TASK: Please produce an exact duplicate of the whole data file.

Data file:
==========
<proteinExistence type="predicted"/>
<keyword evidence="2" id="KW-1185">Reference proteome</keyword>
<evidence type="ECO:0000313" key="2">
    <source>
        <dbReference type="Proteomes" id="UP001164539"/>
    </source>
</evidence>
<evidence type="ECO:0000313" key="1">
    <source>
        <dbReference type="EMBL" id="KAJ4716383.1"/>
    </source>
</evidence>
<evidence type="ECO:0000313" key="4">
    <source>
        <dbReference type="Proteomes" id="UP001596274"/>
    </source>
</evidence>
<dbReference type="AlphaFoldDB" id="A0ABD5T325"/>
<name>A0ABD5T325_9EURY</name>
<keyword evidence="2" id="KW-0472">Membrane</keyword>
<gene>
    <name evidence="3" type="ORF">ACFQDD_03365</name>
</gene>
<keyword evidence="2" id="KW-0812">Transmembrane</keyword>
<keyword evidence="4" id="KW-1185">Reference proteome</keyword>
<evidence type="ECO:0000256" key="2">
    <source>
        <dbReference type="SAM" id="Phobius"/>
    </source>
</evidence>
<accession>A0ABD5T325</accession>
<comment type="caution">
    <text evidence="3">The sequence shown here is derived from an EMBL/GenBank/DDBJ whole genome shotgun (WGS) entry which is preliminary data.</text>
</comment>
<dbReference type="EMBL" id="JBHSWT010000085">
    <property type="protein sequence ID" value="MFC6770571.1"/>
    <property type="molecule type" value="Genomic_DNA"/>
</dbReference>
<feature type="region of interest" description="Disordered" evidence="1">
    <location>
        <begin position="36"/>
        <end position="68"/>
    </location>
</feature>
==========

<proteinExistence type="predicted"/>
<keyword evidence="2" id="KW-1185">Reference proteome</keyword>
<evidence type="ECO:0000313" key="2">
    <source>
        <dbReference type="Proteomes" id="UP001164539"/>
    </source>
</evidence>
<evidence type="ECO:0000313" key="1">
    <source>
        <dbReference type="EMBL" id="KAJ4716383.1"/>
    </source>
</evidence>
<evidence type="ECO:0000313" key="4">
    <source>
        <dbReference type="Proteomes" id="UP001596274"/>
    </source>
</evidence>
<dbReference type="AlphaFoldDB" id="A0ABD5T325"/>
<name>A0ABD5T325_9EURY</name>
<keyword evidence="2" id="KW-0472">Membrane</keyword>
<gene>
    <name evidence="3" type="ORF">ACFQDD_03365</name>
</gene>
<keyword evidence="2" id="KW-0812">Transmembrane</keyword>
<keyword evidence="4" id="KW-1185">Reference proteome</keyword>
<evidence type="ECO:0000256" key="2">
    <source>
        <dbReference type="SAM" id="Phobius"/>
    </source>
</evidence>
<accession>A0ABD5T325</accession>
<comment type="caution">
    <text evidence="3">The sequence shown here is derived from an EMBL/GenBank/DDBJ whole genome shotgun (WGS) entry which is preliminary data.</text>
</comment>
<dbReference type="EMBL" id="JBHSWT010000085">
    <property type="protein sequence ID" value="MFC6770571.1"/>
    <property type="molecule type" value="Genomic_DNA"/>
</dbReference>
<feature type="region of interest" description="Disordered" evidence="1">
    <location>
        <begin position="36"/>
        <end position="68"/>
    </location>
</feature>